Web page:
Sweatshops are defined as factories where workers endure unhealthy and exploitive work conditions, such as long hours, unventilated workspace, low pay, or exposure to toxic chemicals. They are responsible for producing many of the clothing items that American people wear every day. They are located in many third world countries, but there are also many of them in the United States. In the United States, they are primarily found in large cities and towns (Manheimer, 2006). Manheimer (2006) also states that they are difficult to eradicate because their existence is meant to be kept a secret in order prevent anybody from taking legal action and attempting to shut them down.
Completely eliminating sweatshops ...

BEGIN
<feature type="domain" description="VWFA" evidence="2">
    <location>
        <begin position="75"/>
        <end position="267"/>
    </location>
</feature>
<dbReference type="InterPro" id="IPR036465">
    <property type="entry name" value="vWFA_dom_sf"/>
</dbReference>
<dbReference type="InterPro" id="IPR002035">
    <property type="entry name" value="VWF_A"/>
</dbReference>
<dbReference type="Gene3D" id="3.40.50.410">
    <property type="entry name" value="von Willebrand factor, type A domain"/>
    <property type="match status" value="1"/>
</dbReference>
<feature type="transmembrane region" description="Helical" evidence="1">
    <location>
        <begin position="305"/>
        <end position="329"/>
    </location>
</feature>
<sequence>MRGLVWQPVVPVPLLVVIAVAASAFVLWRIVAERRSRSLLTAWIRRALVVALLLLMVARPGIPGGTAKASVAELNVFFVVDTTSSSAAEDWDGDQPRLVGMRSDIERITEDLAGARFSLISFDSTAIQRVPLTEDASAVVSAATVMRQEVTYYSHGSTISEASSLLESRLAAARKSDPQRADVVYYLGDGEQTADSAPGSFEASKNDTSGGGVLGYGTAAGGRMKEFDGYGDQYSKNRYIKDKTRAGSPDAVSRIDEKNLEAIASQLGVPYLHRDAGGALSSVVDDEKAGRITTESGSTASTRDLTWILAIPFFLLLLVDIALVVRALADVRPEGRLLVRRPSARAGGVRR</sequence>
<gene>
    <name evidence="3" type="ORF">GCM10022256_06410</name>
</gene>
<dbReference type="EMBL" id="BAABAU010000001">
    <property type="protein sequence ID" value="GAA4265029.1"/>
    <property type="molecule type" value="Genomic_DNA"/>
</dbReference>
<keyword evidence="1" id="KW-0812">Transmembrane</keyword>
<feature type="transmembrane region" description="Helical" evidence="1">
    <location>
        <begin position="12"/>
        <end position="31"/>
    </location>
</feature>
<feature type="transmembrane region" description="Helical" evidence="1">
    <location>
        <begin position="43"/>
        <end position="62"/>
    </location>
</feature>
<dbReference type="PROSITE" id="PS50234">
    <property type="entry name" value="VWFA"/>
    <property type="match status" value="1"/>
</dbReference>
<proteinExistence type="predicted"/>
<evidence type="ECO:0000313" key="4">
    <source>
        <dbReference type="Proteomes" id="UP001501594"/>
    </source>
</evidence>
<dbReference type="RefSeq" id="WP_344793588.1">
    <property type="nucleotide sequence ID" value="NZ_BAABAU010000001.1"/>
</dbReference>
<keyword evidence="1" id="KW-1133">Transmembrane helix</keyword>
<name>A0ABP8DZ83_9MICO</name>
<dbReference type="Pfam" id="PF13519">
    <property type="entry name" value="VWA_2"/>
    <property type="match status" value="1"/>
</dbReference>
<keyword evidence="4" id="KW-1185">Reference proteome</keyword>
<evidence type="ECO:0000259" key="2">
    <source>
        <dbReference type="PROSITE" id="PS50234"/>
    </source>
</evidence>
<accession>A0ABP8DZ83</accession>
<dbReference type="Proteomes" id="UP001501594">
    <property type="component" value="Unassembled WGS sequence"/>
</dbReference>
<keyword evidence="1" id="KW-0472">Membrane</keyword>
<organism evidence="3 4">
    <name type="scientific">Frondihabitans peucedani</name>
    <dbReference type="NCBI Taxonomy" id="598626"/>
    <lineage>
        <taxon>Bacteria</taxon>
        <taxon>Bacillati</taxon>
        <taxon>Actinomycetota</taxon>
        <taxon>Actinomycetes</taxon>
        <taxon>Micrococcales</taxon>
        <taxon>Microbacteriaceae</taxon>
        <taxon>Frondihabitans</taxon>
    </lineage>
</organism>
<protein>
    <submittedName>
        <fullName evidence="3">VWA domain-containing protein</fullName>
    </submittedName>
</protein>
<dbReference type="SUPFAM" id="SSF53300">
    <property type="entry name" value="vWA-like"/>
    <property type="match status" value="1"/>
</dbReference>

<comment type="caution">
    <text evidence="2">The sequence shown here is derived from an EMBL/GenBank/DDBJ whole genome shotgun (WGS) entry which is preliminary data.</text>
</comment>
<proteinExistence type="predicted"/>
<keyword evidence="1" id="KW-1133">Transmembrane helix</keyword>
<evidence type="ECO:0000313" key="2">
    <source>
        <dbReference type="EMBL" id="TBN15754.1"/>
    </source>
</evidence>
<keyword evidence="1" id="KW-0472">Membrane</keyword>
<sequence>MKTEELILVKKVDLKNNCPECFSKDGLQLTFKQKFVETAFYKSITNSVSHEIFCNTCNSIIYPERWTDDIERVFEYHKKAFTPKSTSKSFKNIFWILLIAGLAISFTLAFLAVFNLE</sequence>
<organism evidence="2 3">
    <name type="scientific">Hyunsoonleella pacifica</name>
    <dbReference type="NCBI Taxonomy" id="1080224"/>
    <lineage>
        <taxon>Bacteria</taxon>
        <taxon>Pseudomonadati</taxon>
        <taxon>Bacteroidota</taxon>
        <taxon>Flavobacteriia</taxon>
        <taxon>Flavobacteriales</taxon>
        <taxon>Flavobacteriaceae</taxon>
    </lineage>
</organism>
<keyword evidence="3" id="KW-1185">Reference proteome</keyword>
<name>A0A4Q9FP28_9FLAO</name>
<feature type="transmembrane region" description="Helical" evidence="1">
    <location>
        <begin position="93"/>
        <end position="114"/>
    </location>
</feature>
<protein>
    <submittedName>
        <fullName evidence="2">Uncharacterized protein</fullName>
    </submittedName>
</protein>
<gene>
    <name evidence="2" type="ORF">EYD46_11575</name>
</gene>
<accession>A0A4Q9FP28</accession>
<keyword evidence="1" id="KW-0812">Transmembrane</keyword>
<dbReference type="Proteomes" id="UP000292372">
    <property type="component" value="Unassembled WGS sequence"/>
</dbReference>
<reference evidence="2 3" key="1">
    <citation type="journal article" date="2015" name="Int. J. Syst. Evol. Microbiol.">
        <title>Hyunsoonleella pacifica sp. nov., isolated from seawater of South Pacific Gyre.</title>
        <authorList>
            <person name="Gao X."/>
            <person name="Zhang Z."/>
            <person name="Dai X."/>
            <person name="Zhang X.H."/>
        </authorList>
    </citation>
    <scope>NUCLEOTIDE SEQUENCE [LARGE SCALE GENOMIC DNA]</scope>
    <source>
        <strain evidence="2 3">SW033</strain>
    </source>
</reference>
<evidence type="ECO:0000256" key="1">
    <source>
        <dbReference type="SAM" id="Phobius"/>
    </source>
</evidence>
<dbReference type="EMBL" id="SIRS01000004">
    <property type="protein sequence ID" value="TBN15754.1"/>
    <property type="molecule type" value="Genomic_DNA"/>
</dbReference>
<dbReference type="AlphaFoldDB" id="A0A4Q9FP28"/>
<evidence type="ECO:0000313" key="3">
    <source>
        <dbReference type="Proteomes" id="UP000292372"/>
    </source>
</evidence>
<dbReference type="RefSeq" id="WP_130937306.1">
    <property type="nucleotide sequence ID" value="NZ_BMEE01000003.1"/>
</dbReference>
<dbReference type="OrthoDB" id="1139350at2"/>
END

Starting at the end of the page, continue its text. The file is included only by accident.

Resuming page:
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...se sweatshops by boycotting are ironically failing to solve the problem. Yesilvesky (2006) states that boycotting is meant to target specific issues, such as unfair wages, racial discrimination, and gun laws. Sweatshops violate many laws in a variety of ways; therefore, boycotting is not the best course of action to take. Although it is effective, when it causes its targeted sweatshop to shut down, it also causes many families to lose their jobs and families to return to poverty.
Sweatshops have been causing pain and suffering to thousands of families for a long time. It is time that this issue is no longer ignored by the people who unconsciously support it with their irresponsible purchases. The existence of sweatshops and the impact that consumers have on them must be brought to the attention of the government and its people, and dealt with in a civil manner.
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